Mira Costa High School

Mustang Tracks: Generations of Tweedy

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A boyish grin adorns the high-cheekboned face. Tall and a bit lanky, his attention is quietly commanded. Unkempt, chestnut colored hair, like of a child’s bedhead, lies tousled on his head. He has practiced manners; they’re genuine, but still recited in a youthful, “this is required of me” manner. He’s the type of person whose name resembles what they look like. He’s Tweedy. Spencer Tweedy, to be exact.

Spencer is far from the kid who tags along with the band. He is the drummer and the backbone of the group, the one whose presence tends to be visually shadowed, but audibly exposed. This backbone is just eighteen years old, yet has solidified a growing status as a talented and relevant musician. As a Chi-Town kid with a hard-earned diploma from Northside College Preparatory High School, Spencer has completed an education, and is in the process of another: music. The difference? The latter education isn’t confined to a four-year university.

His musical education began at an early age with The Blisters, as a source to channel his musical endearment, and will continue as long as his the passion flows in his blood, pumping heavily during every drum session. Tweedy and The Blisters frequented Chicago shows, playing festivals at Millennium Park meant for young, innocent audience. The band had an effective means to gain immediate attention: the cute factor. A few prepubescent kids holding guitars and banging drums, trying to make good music? The concept was an instant crowd-pleaser. They were young, barely even teenagers, but there came a point in time where the gawking, adoring stares of how cute these kids with guitars and drums were became…  annoying.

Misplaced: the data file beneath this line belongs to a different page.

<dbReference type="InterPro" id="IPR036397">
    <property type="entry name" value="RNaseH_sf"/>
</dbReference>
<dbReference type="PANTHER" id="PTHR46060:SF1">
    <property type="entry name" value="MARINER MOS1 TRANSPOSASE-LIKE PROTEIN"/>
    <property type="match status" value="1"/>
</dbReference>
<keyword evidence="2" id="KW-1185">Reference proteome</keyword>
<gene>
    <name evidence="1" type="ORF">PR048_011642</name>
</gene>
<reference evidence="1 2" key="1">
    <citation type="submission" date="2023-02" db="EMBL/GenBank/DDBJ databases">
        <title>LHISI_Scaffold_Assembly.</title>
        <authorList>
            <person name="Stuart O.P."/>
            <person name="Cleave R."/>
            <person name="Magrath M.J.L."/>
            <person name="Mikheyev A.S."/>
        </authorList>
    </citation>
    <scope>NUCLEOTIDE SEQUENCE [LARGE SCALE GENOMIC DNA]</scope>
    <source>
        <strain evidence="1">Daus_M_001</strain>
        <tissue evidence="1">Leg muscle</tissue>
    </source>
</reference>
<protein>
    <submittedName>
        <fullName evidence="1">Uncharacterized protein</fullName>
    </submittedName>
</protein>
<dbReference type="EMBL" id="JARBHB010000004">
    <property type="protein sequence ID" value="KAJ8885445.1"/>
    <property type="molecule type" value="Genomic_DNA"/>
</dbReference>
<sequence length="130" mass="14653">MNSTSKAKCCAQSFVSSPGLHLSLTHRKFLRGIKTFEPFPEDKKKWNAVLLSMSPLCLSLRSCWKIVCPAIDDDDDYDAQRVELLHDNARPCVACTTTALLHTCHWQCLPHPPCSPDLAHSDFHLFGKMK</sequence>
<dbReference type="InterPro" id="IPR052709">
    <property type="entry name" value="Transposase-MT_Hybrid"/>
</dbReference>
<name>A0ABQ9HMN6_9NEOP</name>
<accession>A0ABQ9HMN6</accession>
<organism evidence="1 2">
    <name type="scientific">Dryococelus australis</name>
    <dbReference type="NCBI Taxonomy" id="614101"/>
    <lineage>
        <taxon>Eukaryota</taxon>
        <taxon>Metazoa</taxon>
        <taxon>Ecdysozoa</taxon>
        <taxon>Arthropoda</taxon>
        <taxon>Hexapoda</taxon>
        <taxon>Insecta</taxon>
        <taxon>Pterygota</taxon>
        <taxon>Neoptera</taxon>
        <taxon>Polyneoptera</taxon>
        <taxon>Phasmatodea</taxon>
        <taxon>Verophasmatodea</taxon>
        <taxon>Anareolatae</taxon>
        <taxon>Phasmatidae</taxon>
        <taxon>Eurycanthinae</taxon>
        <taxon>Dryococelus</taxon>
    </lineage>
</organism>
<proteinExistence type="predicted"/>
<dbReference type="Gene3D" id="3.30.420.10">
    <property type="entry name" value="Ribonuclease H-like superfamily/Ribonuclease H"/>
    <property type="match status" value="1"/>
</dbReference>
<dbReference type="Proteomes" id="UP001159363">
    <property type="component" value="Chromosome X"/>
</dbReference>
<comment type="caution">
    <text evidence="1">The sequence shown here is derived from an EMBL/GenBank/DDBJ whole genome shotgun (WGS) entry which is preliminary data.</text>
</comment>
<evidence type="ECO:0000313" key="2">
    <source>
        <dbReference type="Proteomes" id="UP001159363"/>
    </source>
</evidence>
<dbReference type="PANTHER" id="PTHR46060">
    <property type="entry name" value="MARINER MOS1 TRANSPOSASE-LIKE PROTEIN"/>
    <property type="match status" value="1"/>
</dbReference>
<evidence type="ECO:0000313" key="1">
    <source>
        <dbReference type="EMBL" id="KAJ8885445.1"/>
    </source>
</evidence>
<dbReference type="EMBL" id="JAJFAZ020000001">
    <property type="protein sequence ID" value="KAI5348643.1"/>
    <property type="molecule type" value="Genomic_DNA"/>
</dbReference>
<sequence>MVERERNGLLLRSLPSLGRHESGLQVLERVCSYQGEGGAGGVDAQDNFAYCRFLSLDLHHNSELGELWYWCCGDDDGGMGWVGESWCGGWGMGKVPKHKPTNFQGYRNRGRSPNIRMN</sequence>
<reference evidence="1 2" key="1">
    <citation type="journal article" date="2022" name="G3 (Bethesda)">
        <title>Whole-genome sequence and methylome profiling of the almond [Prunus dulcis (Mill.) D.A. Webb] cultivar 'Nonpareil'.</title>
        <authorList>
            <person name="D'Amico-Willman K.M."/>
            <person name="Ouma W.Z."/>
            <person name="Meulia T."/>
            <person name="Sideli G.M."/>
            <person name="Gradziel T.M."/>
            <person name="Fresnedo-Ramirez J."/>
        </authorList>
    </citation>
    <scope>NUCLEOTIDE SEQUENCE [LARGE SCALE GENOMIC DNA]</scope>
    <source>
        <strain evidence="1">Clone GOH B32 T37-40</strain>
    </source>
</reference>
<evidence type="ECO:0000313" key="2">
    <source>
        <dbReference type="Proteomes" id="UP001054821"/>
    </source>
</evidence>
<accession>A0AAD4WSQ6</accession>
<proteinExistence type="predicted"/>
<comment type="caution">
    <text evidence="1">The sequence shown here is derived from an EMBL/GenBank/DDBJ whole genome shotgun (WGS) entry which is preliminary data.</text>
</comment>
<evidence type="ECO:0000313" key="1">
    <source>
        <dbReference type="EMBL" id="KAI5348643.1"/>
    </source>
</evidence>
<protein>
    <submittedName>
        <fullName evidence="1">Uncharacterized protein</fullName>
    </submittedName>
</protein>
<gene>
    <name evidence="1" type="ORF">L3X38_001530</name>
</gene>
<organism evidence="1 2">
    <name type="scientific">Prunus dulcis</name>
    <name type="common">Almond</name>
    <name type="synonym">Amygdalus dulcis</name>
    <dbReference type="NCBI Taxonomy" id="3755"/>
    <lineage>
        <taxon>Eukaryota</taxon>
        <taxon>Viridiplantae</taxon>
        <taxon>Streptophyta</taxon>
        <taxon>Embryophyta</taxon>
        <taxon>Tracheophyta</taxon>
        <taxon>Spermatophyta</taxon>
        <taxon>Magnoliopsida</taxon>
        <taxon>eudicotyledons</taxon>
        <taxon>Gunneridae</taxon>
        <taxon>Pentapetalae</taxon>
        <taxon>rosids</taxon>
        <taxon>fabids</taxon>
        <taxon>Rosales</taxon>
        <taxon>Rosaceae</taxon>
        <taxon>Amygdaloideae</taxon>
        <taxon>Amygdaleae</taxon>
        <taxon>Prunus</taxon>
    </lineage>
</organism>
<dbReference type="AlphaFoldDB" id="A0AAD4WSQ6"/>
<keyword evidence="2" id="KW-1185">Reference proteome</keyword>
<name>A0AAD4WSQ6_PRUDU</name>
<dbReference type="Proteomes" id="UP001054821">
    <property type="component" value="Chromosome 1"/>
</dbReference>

“We used to play those [Chicago’s Millennium Park festivals] and sing AC/DC covers – ‘Highway to Hell’ became ‘Highway to Ice Cream’,” said Tweedy. “[As we grew older], we consciously tried to rebel against this idea because we wanted to be taken more seriously.”